Story & Photograph Carmen K. Sisson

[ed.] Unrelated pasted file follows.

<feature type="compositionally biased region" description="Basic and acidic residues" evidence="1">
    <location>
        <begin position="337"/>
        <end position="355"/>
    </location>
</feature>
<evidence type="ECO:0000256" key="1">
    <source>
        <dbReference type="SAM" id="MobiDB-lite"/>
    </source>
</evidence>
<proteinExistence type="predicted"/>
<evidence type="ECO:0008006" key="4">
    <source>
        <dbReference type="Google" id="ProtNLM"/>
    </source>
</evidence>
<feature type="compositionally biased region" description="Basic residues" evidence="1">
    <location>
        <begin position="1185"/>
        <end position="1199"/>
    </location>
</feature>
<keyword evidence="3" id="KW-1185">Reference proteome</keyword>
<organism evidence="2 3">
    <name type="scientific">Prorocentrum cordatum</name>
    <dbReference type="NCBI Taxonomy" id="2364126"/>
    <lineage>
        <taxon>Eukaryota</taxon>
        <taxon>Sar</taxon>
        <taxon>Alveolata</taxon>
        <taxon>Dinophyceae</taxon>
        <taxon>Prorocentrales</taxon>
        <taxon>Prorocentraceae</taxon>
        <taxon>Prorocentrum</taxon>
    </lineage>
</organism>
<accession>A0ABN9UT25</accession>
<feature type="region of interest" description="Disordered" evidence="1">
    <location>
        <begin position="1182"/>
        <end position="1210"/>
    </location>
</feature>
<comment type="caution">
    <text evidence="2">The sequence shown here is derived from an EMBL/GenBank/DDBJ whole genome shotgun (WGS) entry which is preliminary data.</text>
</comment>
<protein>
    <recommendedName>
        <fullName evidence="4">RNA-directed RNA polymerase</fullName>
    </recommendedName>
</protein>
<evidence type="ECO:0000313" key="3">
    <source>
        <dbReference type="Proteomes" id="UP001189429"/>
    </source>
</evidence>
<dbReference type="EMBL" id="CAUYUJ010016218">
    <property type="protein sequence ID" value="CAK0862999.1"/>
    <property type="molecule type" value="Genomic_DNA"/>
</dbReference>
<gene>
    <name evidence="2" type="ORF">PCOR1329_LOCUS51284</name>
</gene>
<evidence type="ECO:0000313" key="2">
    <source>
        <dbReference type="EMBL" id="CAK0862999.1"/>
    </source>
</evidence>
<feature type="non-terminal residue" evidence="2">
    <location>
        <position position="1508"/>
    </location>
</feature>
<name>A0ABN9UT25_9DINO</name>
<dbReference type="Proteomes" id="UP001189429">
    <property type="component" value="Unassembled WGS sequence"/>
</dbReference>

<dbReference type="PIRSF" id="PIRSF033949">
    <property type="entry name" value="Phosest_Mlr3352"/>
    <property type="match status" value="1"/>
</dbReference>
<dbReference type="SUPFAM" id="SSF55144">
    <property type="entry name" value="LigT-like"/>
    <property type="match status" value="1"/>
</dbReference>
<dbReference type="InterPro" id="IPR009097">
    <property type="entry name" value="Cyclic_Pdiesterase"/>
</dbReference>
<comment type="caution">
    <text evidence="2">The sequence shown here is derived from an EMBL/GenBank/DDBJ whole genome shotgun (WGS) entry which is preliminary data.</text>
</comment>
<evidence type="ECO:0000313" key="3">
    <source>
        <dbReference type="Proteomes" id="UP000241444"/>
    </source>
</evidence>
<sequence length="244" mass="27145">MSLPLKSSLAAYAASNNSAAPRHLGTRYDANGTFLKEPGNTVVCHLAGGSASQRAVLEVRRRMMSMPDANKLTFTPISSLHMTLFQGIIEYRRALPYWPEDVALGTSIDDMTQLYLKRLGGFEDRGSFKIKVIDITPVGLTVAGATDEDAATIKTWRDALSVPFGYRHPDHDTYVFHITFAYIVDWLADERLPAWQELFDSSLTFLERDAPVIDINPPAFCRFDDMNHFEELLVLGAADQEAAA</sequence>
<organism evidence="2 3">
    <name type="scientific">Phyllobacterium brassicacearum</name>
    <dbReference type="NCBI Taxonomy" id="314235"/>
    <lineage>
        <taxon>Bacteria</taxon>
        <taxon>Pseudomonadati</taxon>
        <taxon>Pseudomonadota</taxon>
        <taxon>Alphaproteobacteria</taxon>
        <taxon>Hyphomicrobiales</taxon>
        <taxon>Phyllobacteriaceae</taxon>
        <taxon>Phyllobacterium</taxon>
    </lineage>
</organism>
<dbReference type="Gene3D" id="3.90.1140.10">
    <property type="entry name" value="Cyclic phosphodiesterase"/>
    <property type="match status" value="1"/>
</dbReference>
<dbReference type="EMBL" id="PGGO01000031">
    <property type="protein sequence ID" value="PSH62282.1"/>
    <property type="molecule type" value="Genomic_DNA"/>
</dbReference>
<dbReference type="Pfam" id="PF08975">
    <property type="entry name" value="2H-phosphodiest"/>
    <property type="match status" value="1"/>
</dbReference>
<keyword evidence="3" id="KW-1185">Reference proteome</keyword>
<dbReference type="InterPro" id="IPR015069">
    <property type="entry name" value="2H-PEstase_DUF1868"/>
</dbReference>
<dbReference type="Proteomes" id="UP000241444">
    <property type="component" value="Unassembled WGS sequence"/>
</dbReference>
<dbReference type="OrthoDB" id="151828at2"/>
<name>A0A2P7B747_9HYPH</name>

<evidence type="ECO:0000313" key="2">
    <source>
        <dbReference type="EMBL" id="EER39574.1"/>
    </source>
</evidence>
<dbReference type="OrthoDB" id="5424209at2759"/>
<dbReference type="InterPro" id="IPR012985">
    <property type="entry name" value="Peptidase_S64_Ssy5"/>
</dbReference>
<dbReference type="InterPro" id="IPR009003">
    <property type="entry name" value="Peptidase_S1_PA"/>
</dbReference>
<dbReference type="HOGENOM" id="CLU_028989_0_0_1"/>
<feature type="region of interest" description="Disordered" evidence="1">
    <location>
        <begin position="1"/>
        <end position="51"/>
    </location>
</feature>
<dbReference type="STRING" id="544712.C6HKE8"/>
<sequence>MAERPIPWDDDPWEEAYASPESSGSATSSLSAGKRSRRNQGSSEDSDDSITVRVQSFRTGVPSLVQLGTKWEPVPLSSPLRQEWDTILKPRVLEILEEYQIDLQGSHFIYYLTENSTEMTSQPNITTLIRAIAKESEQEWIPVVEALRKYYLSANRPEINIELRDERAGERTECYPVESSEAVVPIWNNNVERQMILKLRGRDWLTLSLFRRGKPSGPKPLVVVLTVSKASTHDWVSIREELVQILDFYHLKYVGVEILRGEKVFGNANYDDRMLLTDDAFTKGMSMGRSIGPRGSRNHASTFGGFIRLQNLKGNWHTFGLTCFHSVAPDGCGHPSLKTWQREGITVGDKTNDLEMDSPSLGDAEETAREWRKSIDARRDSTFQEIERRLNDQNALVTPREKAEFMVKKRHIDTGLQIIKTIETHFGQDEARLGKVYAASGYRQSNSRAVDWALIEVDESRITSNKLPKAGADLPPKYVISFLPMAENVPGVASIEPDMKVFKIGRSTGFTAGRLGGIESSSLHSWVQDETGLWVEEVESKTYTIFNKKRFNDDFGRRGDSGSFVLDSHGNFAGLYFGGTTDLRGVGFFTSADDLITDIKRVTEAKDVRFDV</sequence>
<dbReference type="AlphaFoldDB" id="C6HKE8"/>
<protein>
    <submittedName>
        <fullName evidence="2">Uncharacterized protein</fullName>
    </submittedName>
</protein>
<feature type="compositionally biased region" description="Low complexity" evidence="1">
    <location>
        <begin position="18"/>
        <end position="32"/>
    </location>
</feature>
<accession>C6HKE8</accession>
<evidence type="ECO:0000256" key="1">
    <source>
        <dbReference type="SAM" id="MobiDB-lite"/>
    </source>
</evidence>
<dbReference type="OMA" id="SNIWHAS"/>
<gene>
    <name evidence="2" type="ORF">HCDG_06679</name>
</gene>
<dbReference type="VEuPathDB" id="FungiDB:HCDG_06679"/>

It must have been a sight to behold in 1915 Mississippi. Gypsies — 20,000 of them — singing and dancing in the streets of Meridian, their dark-eyed children peering from the shuttered environs of horse-drawn wagons as they gathered for the funeral of queen Kelly Mitchell. Legend has it they tossed coins into her grave, the metal clinking against her silver-trimmed casket. Today, people still leave pocket change and other trinkets to please the queen. It’s a strange hodgepodge of items, a rotating tableau dependent upon the cares of the times and the whims of the visitors. A toy soldier. Cheap liquor. Bits of fruit. Word to the wise: According to superstition, Ms. Mitchell’s personal favorite was Orange Crush soda.